Heavy Metal has been around for a long time. So long, that it's impossible to make a comprehensive list of the best albums. This list attempts to nail down the classics, with a few personal preferences thrown in, since anyone who listens to music objectively is kidding themselves, or missing the point.
I've ignored nu-metal and even most thrash metal, sticking to a few good ones and paying special attention to a few bands who some metalheads don't consider metal. Technically speaking, I could've loaded this list up with Sir Lord Baltimore albums and not been wrong. But I don't own any Sir Lord Baltimore albums, so it didn't seem fair to pose, since I learned back in high school that all posers must die!
I also kept to a rule of one album per band, since otherwise we might be looking at a list of six Sabbath albums, four Metallica and so on...
Special thanks, once again, to John Chernack of Fantom Warior and Joey Leshko of Back From the Dead for their suggestions. They helped me shape this list, but the final choices were mine and they likely are horrified by certain decisions on my part.
25) Aerosmith - Rocks: You don't get Guns 'n' Roses or just about every 1980s glam-metal band without the torrent of Joe Perry-Brad Whitford riffs on this album. If this album doesn't give you a headache, well, then you just don't like headaches!
24) Uriah Heep - Look At Yourself: The Heep got some truly awful reviews in their day and, of course, they were the model for Spinal Tap. Fact is, all metal bands got terrible reviews for years, until their fans were finally old enough to get jobs at music magazines and let the old people know they couldn't just like Bob Dylan over and over. The Heep's early records have aged quite well. If you love organ! Picked this one because it has "July Morning." Maybe people judged them by their album covers, which were only cool to extremely slow third-graders.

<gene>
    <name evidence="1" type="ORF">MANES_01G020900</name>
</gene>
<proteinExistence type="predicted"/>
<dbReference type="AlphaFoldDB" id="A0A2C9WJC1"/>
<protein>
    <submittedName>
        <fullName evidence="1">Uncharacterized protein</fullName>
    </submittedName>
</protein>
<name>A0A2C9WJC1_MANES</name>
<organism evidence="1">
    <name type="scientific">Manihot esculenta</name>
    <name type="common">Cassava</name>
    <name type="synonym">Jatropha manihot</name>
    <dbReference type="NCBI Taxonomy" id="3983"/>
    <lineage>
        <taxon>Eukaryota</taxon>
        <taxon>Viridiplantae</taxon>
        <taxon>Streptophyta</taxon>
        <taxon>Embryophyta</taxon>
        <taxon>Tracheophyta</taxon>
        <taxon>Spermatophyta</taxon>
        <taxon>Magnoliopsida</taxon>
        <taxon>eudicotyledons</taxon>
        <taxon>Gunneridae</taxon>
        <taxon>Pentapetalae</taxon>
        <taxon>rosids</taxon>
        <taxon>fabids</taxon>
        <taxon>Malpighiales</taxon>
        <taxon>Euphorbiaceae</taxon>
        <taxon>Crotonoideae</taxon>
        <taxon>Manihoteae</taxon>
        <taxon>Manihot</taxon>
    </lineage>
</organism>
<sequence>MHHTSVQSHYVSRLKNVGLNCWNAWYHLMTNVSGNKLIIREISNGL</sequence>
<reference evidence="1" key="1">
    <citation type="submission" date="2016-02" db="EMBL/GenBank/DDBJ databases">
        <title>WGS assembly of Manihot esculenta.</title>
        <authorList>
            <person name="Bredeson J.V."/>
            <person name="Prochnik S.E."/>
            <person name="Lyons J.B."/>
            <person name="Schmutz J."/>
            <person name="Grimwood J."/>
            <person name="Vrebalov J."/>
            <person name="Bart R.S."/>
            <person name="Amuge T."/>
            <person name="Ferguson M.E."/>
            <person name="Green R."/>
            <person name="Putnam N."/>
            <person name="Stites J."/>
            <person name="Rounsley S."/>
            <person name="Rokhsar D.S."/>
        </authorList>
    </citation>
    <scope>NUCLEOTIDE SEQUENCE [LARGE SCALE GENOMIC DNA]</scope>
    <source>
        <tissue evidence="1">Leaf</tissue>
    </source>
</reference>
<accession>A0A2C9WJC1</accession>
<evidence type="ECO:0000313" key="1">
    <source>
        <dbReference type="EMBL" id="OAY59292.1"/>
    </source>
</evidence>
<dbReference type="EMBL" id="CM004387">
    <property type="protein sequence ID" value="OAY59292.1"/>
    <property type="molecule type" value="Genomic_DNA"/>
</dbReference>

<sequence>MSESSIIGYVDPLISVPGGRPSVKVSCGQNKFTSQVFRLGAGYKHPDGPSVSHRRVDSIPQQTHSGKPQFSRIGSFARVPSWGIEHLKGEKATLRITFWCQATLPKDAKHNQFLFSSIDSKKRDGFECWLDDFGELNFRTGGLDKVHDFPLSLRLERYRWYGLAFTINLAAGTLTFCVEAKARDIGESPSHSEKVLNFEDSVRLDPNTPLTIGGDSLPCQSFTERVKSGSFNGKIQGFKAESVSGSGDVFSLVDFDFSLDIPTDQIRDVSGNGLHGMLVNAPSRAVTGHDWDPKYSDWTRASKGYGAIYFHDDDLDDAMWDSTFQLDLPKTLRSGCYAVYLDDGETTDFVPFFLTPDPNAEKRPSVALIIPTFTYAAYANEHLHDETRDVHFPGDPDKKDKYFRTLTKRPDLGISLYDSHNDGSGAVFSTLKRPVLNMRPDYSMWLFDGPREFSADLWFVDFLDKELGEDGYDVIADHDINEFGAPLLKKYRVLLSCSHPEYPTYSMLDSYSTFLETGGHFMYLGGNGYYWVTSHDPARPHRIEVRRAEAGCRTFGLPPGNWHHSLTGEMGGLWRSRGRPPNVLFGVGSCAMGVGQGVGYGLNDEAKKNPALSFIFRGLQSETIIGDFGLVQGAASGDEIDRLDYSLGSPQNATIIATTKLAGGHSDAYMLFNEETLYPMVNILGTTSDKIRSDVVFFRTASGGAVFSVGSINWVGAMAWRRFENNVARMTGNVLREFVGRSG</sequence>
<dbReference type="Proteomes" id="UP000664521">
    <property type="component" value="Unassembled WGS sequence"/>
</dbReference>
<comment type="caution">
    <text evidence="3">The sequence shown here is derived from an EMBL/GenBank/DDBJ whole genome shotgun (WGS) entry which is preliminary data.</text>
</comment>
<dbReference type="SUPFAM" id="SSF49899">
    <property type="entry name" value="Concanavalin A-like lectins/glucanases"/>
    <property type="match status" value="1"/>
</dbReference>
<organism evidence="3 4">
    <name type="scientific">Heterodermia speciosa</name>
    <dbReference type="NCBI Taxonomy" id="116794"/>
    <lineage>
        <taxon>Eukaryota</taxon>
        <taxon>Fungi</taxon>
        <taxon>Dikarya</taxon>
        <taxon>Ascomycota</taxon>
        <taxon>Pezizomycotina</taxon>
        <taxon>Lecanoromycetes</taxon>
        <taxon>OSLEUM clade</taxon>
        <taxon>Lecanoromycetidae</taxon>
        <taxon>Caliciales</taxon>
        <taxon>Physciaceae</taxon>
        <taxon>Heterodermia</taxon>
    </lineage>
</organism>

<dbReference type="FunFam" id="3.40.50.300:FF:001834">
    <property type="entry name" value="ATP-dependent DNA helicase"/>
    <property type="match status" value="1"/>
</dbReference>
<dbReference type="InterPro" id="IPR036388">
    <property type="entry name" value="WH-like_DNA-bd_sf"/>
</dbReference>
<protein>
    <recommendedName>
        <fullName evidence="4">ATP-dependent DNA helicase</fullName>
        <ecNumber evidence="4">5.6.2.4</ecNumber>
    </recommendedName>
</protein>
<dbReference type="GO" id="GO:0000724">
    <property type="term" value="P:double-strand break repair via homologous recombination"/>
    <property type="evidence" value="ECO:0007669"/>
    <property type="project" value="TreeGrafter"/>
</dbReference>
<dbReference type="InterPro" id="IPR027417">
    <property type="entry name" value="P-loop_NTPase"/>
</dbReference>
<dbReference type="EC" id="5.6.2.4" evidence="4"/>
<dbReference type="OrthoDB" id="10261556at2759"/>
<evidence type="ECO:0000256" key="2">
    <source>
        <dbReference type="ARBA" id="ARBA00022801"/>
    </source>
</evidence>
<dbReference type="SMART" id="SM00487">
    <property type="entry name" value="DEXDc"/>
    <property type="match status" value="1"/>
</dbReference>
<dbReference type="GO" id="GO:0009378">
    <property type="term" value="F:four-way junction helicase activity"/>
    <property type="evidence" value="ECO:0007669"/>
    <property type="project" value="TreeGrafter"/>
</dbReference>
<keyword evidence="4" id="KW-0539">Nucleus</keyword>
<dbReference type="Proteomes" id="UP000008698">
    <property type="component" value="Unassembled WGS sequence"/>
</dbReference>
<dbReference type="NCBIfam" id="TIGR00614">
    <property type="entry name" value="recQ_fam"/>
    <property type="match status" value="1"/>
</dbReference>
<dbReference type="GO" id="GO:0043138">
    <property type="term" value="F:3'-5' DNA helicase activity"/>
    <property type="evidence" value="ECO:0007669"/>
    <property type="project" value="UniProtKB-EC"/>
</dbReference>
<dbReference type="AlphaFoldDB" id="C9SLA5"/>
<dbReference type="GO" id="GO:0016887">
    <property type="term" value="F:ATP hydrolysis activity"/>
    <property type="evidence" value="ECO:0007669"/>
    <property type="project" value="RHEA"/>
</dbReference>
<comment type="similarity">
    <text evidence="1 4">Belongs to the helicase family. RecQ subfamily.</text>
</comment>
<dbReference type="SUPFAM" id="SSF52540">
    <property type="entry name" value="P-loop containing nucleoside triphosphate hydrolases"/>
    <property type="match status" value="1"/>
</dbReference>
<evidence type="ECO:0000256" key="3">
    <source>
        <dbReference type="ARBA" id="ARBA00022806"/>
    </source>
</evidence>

23) Thin Lizzy - Vagabonds of the Western World: More like the "roots" of heavy metal than actual metal, I suppose. But, damn, if Phil Lynott didn't want to make music that was both heavy and that could make the young girls swoon!
22) Bloodrock - Bloodrock: Another band that received terrible reviews, Bloodrock wrote songs like "Fantastic Piece of Architecture" and "Melvin Laid An Egg." Managed and produced by Terry Knight, the same guy who was doing the same for Grand Funk Railroad, Bloodrock suffered from so much guilt by association that even their fans felt a little dirty. Me? Guilty as charged!
21) Rush - Moving Pictures: The early records might be the heavier ones, but I'll take the ones with the hits. Because Rush prove your hits can be quite enjoyable without turning things into cheese factory central. Remember folks, "quick to judge, quick to anger, slow to understand." Ouch, that hurts.
20) Electric Wizard - Dopethrone: Stoner rock deserves a place on this list, if only because someone has to keep the Black Sabbath dream alive. Besides, when heavy metal started out, it was all about wine and Quaaludes. And coma and death!
19) Kiss - Alive!: Who doesn't love an eternal drum solo? Who doesn't love Paul Stanley's stage banter? Who doesn't love hearing these songs come "Alive"? Who thinks the band went back in and sweetened the tracks? Who doesn't wish Kiss called it a day after the original foursome were no more?
18) Venom - Black Metal: I've never been much of a Satan guy myself. I'm not a big fan of anyone who doesn't speak to me directly. But I can appreciate the efforts of those who are so completely around the bend that you have to stop and think, really?
17) Raven - All For One: It's a damn shame that these guys cheesed out, because it's had a negative effect on their standing in metal history. Sure, the hardcore metal guys who were there in 1983 acknowledge their importance, but most of the shinier, newer metal fans are completely unaware and get it wrong!
16) Voivod - Dimension Hatross: It's not really my style to dig something with song titles like "Technocratic Manipulators" or "Macrosolutions to Megaproblems." After all, I've never even read the owner's manual to anything I own. I just push buttons and hope for the best. But I remember hearing this album and it was very, very loud.
15) Pantera - Vulgar Display of Power: This is a metal album for metalheads. No one else need apply. Phil "Snow In San" Anselmo isn't interesting in reaching new fans or crossing over to people who like synth-pop or any music played on the radio. There are absolutely no songs about chicks and partying on this album! At least I don't think that's what he's singing about.
14) Mercyful Fate - Don't Break The Oath: Frequent readers of the blog know I have a real soft spot for ol' King Diamond. Again with the Satan! But really it's all about the guitar players and the way they weave a spider web that catches all the bugs.